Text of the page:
What Should We Really Be Teaching?

The Failure of Education?

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Re: What Should We Really Be Teaching?

#61  Postby Agrippina » Aug 03, 2014 2:50 pm

Indeed. It's easy enough to teach it to even small children by answering their questions, not with merely what you know, but showing them how to find out what you know. I used to tell mine, from even a small age, when they asked questions, that I could give them an answer but that it was better to look up the answer in a book. So when we went to the library, that week, I would find a book on the subject they were asking about, and show them the answer, or I'd buy a book. The result was that even by the age of 8 or 9 they were able to do the same thing with their teachers. It caused some dissent in the classroom, and they weren't terribly popular around teachers with ego problems, but the result is that now they call me out if I post some nonsensical stuff on Facebook. Sure people don't like being asked to "cite your sources" however, if the person being asked is a keen student themselves, they'll do that, or argue their position and indeed cite a source.

Education is only valuable when children are actually learning something. When kids are made to merely quote whatever the teacher has given them in notes, and not required to look up more information on what they're learning, they don't learn, and they also soon forget what they may have learnt.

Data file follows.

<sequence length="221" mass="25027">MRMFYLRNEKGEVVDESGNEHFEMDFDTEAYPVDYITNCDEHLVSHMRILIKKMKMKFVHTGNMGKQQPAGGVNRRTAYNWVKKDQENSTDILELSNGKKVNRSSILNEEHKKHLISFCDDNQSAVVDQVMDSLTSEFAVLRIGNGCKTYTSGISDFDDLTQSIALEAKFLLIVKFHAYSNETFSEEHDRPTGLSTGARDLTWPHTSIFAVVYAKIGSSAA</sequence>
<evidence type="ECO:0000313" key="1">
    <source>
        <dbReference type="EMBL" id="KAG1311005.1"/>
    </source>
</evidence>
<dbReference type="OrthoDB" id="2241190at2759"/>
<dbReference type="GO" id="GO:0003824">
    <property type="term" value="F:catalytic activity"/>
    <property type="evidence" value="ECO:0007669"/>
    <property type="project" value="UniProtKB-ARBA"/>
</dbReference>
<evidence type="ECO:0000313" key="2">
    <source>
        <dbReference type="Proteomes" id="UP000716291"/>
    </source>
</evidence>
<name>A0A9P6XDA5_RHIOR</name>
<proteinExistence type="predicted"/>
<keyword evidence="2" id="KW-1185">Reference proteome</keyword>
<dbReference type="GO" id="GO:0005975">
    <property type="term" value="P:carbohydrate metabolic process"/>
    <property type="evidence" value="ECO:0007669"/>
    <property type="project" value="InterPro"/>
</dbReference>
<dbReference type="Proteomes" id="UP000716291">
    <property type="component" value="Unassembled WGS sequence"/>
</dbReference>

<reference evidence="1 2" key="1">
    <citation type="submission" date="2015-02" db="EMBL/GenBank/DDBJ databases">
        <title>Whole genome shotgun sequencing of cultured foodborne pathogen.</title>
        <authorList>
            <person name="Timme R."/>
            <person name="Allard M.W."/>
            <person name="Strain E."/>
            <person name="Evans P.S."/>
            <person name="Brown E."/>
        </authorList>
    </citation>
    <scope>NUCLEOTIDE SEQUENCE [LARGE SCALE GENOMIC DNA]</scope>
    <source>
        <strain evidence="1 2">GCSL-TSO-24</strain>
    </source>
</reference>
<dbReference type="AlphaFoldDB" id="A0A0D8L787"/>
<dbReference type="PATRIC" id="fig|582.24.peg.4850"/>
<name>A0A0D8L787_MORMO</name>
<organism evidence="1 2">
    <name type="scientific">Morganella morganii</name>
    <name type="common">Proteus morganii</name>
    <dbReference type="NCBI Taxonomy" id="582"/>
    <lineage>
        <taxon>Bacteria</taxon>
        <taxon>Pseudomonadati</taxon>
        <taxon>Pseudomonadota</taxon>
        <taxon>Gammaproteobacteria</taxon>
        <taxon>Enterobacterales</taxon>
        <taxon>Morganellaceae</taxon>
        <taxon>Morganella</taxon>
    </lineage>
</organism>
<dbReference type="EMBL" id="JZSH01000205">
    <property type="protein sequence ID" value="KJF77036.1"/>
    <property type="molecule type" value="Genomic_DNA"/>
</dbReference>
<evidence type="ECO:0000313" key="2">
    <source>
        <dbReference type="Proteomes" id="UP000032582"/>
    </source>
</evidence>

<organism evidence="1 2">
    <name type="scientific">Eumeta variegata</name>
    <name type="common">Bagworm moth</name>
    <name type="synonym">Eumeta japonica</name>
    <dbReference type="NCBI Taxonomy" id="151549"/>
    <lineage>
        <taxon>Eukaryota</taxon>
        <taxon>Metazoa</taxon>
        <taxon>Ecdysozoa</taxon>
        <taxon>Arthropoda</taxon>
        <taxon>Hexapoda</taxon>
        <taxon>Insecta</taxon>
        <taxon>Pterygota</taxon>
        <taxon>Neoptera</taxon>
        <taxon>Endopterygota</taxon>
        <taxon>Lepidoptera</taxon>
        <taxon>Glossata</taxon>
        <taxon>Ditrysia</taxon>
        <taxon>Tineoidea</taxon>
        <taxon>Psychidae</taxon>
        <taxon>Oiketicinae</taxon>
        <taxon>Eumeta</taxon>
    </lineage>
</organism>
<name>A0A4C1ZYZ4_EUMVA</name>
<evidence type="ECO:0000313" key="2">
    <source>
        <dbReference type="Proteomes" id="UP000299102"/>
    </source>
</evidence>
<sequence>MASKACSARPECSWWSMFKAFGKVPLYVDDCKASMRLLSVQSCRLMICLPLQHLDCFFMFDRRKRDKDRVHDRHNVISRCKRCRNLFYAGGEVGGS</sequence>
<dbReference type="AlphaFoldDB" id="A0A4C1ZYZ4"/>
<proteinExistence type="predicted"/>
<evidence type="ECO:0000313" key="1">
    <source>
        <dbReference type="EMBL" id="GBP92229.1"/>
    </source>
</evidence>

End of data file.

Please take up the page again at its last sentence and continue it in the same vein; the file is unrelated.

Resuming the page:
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Re: What Should We Really Be Teaching?

#62  Postby The_Metatron » Aug 03, 2014 2:56 pm

You're damned right, they should. That would have been valuable to me, I can tell you.
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Re: What Should We Really Be Teaching?

#63  Postby epepke » Aug 03, 2014 3:45 pm

I'd personally like it if people were talk critical thinking in primary and secondary school, but there's just too much evidence that most people don't want it. Even on this forum there doesn't seem to be widespread support for critical thinking per se, but only certain kinds of critical thinking or thinking that is critical of certain things.
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Re: What Should We Really Be Teaching?

#64  Postby tuco » Aug 03, 2014 3:51 pm

Thinking "hurts" - requires time and energy and these are quite limited during our lives.
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Re: What Should We Really Be Teaching?

#65  Postby The_Metatron » Aug 03, 2014 3:59 pm

epepke wrote:I'd personally like it if people were talk critical thinking in primary and secondary school, but there's just too much evidence that most people don't want it. Even on this forum there doesn't seem to be widespread support for critical thinking per se, but only certain kinds of critical thinking or thinking that is critical of certain things.

What does want have to do with it? I've taken plenty of courses I didn't want to take. No choice.